Protecting Wheat from Salty Soils

Press/Media: Press / Media

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Article in:

Making a Difference – Outcomes of ARC Supported Research 2019-2020

ISSN (Print) 2209-6000

ISSN (Online) 2209-7414
Published: August 2020
© Commonwealth of Australia 2020

Period14 Aug 2020

Media contributions

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Media contributions

  • TitleMaking a Difference – Outcomes of ARC Supported Research 2019-2020.
    Degree of recognitionNational
    Media name/outletAustralian Research Council
    Media typePrint
    Duration/Length/Size90 pages
    Country/TerritoryAustralia
    Date14/08/20
    DescriptionPROTECTING WHEAT FROM SALTY SOILS

    Researchers from the ARC Centre of Excellence in Plant
    Energy Biology led by The University of Western Australia
    (UWA) have discovered two enzymes that explain the
    sensitivity of wheat plants to salty soils. The findings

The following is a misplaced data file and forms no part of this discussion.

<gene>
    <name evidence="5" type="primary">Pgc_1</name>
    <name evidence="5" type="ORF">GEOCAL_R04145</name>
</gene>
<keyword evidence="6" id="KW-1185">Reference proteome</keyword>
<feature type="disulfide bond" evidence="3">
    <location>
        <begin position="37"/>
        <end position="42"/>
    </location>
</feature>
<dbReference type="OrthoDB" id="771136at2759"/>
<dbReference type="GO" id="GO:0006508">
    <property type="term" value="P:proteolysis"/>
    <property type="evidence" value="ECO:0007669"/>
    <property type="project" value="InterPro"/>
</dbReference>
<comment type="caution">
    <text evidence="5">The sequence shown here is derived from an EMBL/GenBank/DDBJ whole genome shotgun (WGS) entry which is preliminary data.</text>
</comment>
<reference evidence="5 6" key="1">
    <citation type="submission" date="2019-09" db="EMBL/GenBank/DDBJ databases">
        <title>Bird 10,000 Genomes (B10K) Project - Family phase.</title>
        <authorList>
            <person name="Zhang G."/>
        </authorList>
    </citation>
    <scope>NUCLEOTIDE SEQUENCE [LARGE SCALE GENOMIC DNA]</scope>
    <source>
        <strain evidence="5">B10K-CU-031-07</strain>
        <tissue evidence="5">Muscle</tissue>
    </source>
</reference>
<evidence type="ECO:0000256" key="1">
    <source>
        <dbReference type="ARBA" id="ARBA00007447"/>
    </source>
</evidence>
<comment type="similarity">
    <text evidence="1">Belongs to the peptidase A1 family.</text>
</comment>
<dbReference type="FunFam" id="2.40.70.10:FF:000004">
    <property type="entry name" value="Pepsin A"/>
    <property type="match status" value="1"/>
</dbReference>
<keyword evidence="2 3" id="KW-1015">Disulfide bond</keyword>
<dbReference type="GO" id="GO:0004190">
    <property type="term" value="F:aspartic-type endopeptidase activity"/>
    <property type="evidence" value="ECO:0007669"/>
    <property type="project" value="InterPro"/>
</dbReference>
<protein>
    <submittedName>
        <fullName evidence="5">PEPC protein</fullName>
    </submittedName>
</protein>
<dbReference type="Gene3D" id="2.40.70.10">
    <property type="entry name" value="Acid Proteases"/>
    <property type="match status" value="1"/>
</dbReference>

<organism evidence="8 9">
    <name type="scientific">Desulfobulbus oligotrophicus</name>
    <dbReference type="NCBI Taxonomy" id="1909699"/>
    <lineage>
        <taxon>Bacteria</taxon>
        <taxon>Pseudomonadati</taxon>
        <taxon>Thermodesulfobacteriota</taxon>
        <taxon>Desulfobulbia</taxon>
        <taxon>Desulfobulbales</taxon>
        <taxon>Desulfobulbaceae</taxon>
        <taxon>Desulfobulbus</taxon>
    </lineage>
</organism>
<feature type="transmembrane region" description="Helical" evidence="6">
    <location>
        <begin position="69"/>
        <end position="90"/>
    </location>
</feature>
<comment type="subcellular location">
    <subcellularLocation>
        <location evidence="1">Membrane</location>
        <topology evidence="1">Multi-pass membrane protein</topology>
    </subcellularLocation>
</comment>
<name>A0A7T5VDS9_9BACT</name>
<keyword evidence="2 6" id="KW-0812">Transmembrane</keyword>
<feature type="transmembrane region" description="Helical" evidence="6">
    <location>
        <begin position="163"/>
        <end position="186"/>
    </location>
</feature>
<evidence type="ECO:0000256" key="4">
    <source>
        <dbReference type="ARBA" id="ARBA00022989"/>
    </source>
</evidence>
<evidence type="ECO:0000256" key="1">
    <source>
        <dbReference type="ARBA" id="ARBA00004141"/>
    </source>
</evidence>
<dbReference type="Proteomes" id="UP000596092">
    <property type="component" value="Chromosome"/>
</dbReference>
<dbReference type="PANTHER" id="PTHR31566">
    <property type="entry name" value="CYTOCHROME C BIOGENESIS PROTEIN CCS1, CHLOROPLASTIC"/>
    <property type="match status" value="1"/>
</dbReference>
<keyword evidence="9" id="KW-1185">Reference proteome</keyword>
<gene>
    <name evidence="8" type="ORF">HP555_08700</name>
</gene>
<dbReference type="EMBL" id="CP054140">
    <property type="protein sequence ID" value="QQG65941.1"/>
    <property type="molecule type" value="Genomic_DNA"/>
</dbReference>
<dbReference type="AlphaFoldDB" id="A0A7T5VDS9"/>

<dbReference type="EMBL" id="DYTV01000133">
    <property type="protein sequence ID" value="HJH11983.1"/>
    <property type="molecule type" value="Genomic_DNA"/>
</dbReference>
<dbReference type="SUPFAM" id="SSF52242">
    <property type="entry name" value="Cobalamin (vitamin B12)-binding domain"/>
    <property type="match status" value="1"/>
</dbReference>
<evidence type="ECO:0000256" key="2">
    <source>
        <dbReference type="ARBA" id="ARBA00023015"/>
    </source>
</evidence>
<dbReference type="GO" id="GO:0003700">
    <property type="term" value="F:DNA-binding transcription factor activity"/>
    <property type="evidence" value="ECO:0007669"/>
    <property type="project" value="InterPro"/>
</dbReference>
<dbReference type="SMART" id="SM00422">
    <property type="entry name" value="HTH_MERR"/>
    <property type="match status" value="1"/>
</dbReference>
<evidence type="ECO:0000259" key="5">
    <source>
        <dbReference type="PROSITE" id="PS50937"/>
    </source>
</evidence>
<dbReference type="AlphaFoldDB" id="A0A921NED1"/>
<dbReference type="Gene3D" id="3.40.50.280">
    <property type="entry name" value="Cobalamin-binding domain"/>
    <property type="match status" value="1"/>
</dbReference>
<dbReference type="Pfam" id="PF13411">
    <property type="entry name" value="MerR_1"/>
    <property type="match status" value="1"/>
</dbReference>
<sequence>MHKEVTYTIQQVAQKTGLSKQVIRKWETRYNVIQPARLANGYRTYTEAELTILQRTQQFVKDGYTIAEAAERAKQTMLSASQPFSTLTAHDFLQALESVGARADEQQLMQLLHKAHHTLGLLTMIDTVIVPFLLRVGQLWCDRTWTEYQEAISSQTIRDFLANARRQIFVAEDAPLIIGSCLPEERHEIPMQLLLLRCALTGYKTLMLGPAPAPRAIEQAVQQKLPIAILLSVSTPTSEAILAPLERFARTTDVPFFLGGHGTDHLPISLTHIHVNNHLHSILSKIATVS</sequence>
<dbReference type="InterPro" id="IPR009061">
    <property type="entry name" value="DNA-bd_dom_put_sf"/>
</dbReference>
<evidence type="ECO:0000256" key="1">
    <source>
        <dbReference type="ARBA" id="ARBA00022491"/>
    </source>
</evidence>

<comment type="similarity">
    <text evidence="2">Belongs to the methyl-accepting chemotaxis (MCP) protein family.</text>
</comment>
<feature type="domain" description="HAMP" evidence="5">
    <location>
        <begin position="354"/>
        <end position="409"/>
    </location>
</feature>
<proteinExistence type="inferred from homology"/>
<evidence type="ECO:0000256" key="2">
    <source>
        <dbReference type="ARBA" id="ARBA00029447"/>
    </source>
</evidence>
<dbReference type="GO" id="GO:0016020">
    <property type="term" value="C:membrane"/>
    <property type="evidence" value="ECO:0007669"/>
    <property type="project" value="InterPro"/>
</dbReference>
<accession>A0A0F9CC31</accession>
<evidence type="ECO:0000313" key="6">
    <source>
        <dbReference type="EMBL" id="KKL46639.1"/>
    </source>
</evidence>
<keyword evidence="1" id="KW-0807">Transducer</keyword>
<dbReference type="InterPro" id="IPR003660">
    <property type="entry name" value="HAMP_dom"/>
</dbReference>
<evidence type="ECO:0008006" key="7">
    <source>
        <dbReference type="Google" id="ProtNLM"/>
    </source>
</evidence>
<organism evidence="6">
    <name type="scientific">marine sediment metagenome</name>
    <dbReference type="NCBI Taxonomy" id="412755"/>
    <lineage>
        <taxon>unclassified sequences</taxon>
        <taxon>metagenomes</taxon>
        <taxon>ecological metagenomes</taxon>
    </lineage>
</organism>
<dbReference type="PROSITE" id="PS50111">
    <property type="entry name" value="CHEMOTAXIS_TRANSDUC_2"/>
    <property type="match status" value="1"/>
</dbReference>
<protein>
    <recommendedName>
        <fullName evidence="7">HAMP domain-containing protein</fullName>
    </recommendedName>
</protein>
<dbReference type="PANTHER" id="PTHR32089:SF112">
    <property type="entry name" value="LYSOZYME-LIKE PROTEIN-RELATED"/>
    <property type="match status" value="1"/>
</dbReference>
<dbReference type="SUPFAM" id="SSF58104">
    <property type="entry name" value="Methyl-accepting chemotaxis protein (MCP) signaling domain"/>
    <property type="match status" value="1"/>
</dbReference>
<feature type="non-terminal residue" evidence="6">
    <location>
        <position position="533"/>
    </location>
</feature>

could lead to advances that strengthen crops against
    salinity, an issue costing WA farmers more than $500
    million a year.
    The research was led by an ARC Future Fellowship
    recipient, Dr Nicolas Taylor, from the UWA School of
    Molecular Sciences, with a team at the ARC Centre of
    Excellence in Plant Energy Biology and The National
    University of Malaysia.
    An improved understanding of the effects of salinity on
    crops at a molecular level is essential for developing
    more tolerant wheat varieties.

    The research described two enzymes in wheat that are
    especially sensitive to salt, and that appear to be the
    ‘weak link’ that leads to plant death in saline soils. The
    researchers also discovered wheat has a natural defence
    system that can bypass one of the sensitive enzymes,
    partially protecting against salt.
    Dr Taylor said that by understanding exactly how salt is
    damaging wheat plants, they can look for varieties with
    improved natural salt tolerance and introduce them into
    wheat breeding programs.

    SALINITY IS A GLOBAL AGRICULTURAL ISSUE,
    AND IN AUSTRALIA IT AFFECTS MORE THAN TWO
    MILLION HECTARES OF FARMLAND, HALF OF WHICH
    IS IN WESTERN AUSTRALIA. FARMERS IN AFFECTED
    AREAS SEE CROP YIELDS REDUCED BY MORE THAN
    A QUARTER.
    Producer/AuthorAustralian Research Council
    URLhttps://online.flippingbook.com/view/889600/2/
    PersonsNic Taylor